Wednesday, February 20, 2013

caprese, Hominid-style

When I say "caprese," I don't just mean basil, mozzarella, and tomatoes drizzled with balsamic vinegar.

Along with the aforementioned components (which you see ringing the plate), I've got a salad in the middle composed of leftover iceberg lettuce, tuna mousse (tuna, cream cheese, garlic powder, onion powder, black pepper, olive oil, Italian seasoning), sliced cucumbers, olives, bacon crumbles, hard-boiled eggs, green onions, and feta. The sauces: balsamic vinegar and pesto for the caprese; balsamic garlic dressing for the central salad. The pesto came from a bottle, and was positively awful. It was probably the most acidic pesto I've ever tasted. Too much vinegar* or lemon juice or something. I would have been better off making my own, despite the expense (a large Costco bag of pine nuts costs an insane twenty bucks).

Still, despite the bad pesto, the salad was most excellent. No, I didn't eat the whole thing: I've doggie-bagged half of it. For tomorrow. And given all the extra tomatoes and olives and cukes, I see a Greek salad in my near future. I just need to buy a red onion.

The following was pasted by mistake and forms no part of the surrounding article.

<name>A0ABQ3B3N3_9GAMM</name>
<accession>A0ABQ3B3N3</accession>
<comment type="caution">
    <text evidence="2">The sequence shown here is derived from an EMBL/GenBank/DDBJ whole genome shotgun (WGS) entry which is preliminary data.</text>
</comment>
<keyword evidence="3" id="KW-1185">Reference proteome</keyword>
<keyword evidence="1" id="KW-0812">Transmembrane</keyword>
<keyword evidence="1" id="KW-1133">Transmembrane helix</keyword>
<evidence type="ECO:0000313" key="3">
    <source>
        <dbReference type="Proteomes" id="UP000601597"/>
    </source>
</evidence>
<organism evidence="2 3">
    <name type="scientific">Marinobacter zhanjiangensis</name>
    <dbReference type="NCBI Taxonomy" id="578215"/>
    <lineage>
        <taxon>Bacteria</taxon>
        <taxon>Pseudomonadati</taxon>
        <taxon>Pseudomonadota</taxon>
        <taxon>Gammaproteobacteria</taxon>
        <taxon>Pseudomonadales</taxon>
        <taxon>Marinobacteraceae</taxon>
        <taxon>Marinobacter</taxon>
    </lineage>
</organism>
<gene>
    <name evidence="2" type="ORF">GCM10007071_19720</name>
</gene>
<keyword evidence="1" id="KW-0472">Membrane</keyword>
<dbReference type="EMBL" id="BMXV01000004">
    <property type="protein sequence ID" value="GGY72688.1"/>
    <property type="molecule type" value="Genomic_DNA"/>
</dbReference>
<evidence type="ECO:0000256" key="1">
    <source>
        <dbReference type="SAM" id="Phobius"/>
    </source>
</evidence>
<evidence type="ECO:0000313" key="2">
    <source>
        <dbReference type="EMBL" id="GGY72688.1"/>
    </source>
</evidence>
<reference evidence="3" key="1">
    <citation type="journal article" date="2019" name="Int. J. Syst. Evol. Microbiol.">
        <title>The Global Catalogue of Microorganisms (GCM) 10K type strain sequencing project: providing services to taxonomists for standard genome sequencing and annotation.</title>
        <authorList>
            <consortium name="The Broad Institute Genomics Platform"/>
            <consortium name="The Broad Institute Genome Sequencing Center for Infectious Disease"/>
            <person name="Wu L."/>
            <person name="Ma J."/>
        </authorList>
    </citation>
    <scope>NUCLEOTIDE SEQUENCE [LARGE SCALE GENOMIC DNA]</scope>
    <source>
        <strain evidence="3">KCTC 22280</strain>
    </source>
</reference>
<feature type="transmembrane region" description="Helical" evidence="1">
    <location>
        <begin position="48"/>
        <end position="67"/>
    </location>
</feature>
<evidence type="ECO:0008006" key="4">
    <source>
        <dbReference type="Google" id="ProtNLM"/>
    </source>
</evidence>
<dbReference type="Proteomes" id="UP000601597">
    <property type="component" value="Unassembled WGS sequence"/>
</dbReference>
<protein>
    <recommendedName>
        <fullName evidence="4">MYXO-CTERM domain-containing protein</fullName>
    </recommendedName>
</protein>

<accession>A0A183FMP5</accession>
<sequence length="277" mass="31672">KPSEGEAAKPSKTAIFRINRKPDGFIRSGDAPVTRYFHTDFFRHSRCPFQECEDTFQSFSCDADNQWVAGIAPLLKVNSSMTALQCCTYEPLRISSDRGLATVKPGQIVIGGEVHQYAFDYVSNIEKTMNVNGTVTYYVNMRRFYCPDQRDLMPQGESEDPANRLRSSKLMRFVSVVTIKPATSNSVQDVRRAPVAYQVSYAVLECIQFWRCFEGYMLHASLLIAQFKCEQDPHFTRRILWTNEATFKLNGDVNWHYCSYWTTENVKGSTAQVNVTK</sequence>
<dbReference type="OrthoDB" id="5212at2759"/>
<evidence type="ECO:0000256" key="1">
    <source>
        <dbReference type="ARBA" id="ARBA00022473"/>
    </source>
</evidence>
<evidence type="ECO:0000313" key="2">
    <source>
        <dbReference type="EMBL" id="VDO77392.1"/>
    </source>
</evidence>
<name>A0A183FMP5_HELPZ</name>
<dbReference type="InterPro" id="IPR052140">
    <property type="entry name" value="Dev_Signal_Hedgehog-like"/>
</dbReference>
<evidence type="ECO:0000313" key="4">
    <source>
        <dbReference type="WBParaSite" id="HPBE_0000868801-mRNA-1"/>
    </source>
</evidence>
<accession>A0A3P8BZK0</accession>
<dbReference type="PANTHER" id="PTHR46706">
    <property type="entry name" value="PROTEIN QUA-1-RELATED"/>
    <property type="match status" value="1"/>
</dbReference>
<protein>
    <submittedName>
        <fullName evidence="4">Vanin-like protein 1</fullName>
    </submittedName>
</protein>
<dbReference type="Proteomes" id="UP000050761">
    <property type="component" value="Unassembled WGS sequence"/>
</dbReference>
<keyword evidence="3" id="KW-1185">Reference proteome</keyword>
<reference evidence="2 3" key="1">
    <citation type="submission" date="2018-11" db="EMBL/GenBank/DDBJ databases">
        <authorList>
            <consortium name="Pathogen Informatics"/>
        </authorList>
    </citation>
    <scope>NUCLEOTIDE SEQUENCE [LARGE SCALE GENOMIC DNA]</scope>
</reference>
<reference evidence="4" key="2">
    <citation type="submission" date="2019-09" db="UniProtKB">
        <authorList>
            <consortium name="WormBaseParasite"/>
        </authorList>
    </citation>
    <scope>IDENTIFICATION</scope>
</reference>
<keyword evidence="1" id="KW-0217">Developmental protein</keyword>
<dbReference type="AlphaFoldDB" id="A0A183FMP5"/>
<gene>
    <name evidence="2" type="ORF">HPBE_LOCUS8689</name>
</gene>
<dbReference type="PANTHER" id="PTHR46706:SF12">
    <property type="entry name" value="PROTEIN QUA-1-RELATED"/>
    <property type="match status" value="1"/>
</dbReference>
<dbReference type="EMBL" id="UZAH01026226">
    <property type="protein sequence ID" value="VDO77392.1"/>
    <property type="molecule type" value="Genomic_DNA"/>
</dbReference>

*I normally wouldn't even mention vinegar in association with pesto, but this bottled pesto tasted positively vinegary. And it was runny, too-- way too runny for a proper pesto.



Elisson said...

Maybe it was pisto.

Kevin Kim said...

Indeed. What's frustrating is that the stuff smells like pesto.

I should have either (1) waited and gone to Costco to buy a legitimate pesto (I've bought the Costco version before; it's not bad) or (2) bought the ingredients to blitz together some pesto of my own.

Charles said...

Frustrating indeed. Does the bottle list an acid in the ingredients? To the best of my knowledge, pesto doesn't have any acid ingredient, does it? I've always made it with olive oil, pine nuts, garlic, basil, and parmesan.

Have you thought of growing your own basil? We've found that basil works very well as an indoor potted plant. We've had varying levels of success with other herbs, but basil grows like a dream. Just keep a few plants on the windowsill, make sure they have enough water (basil can be very thirsty), and you've got fresh basil whenever you need it. Just make sure it doesn't flower (you'll want to nip that in the bud, literally).

Kevin Kim said...


Some versions of pesto have lemon juice (see here, for example) to add a bit of freshness.

As for the acid in my Kraft pesto, I looked at the ingredients, and...

...vinegar. It's the second ingredient listed, and as you know, ingredients are listed in descending order by weight. Did I call it, or what?